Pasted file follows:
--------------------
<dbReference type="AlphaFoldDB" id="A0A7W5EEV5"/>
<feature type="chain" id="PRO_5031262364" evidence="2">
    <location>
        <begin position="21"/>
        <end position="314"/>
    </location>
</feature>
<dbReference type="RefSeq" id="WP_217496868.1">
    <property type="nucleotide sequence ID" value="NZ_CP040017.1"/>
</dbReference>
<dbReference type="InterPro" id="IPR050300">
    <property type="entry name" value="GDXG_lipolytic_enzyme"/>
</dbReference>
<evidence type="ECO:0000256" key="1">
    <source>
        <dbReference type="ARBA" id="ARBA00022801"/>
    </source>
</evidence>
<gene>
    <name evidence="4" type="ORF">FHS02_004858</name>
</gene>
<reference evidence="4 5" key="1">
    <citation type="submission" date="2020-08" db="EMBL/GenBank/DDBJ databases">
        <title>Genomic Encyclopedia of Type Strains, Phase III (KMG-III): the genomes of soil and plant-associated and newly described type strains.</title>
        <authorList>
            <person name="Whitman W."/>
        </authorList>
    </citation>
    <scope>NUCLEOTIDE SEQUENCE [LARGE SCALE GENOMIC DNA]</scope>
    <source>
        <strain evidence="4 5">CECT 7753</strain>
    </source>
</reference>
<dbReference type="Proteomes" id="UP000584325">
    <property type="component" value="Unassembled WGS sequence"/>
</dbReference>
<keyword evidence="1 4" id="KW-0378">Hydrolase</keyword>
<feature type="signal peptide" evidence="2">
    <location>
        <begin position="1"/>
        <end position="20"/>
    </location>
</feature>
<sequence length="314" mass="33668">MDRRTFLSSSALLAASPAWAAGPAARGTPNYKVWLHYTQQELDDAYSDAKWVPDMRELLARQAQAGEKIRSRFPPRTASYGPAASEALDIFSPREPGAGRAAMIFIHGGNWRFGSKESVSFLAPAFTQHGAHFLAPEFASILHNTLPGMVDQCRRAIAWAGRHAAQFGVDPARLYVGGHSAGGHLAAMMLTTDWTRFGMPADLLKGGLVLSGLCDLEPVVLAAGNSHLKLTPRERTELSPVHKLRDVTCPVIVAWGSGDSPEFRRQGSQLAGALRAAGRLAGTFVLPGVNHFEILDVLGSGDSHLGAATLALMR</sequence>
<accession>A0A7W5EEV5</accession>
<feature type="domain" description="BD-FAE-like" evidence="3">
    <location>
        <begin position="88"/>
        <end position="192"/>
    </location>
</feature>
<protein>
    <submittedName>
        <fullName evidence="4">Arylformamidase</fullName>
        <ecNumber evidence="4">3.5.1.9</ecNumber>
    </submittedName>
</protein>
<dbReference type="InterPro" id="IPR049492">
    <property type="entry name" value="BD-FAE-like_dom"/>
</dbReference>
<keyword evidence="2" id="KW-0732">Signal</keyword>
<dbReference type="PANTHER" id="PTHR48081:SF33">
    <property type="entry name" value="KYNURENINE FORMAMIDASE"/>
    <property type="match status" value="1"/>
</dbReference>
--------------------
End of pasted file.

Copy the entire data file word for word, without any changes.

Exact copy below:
<dbReference type="AlphaFoldDB" id="A0A7W5EEV5"/>
<feature type="chain" id="PRO_5031262364" evidence="2">
    <location>
        <begin position="21"/>
        <end position="314"/>
    </location>
</feature>
<dbReference type="RefSeq" id="WP_217496868.1">
    <property type="nucleotide sequence ID" value="NZ_CP040017.1"/>
</dbReference>
<dbReference type="InterPro" id="IPR050300">
    <property type="entry name" value="GDXG_lipolytic_enzyme"/>
</dbReference>
<evidence type="ECO:0000256" key="1">
    <source>
        <dbReference type="ARBA" id="ARBA00022801"/>
    </source>
</evidence>
<gene>
    <name evidence="4" type="ORF">FHS02_004858</name>
</gene>
<reference evidence="4 5" key="1">
    <citation type="submission" date="2020-08" db="EMBL/GenBank/DDBJ databases">
        <title>Genomic Encyclopedia of Type Strains, Phase III (KMG-III): the genomes of soil and plant-associated and newly described type strains.</title>
        <authorList>
            <person name="Whitman W."/>
        </authorList>
    </citation>
    <scope>NUCLEOTIDE SEQUENCE [LARGE SCALE GENOMIC DNA]</scope>
    <source>
        <strain evidence="4 5">CECT 7753</strain>
    </source>
</reference>
<dbReference type="Proteomes" id="UP000584325">
    <property type="component" value="Unassembled WGS sequence"/>
</dbReference>
<keyword evidence="1 4" id="KW-0378">Hydrolase</keyword>
<feature type="signal peptide" evidence="2">
    <location>
        <begin position="1"/>
        <end position="20"/>
    </location>
</feature>
<sequence length="314" mass="33668">MDRRTFLSSSALLAASPAWAAGPAARGTPNYKVWLHYTQQELDDAYSDAKWVPDMRELLARQAQAGEKIRSRFPPRTASYGPAASEALDIFSPREPGAGRAAMIFIHGGNWRFGSKESVSFLAPAFTQHGAHFLAPEFASILHNTLPGMVDQCRRAIAWAGRHAAQFGVDPARLYVGGHSAGGHLAAMMLTTDWTRFGMPADLLKGGLVLSGLCDLEPVVLAAGNSHLKLTPRERTELSPVHKLRDVTCPVIVAWGSGDSPEFRRQGSQLAGALRAAGRLAGTFVLPGVNHFEILDVLGSGDSHLGAATLALMR</sequence>
<accession>A0A7W5EEV5</accession>
<feature type="domain" description="BD-FAE-like" evidence="3">
    <location>
        <begin position="88"/>
        <end position="192"/>
    </location>
</feature>
<protein>
    <submittedName>
        <fullName evidence="4">Arylformamidase</fullName>
        <ecNumber evidence="4">3.5.1.9</ecNumber>
    </submittedName>
</protein>
<dbReference type="InterPro" id="IPR049492">
    <property type="entry name" value="BD-FAE-like_dom"/>
</dbReference>
<keyword evidence="2" id="KW-0732">Signal</keyword>
<dbReference type="PANTHER" id="PTHR48081:SF33">
    <property type="entry name" value="KYNURENINE FORMAMIDASE"/>
    <property type="match status" value="1"/>
</dbReference>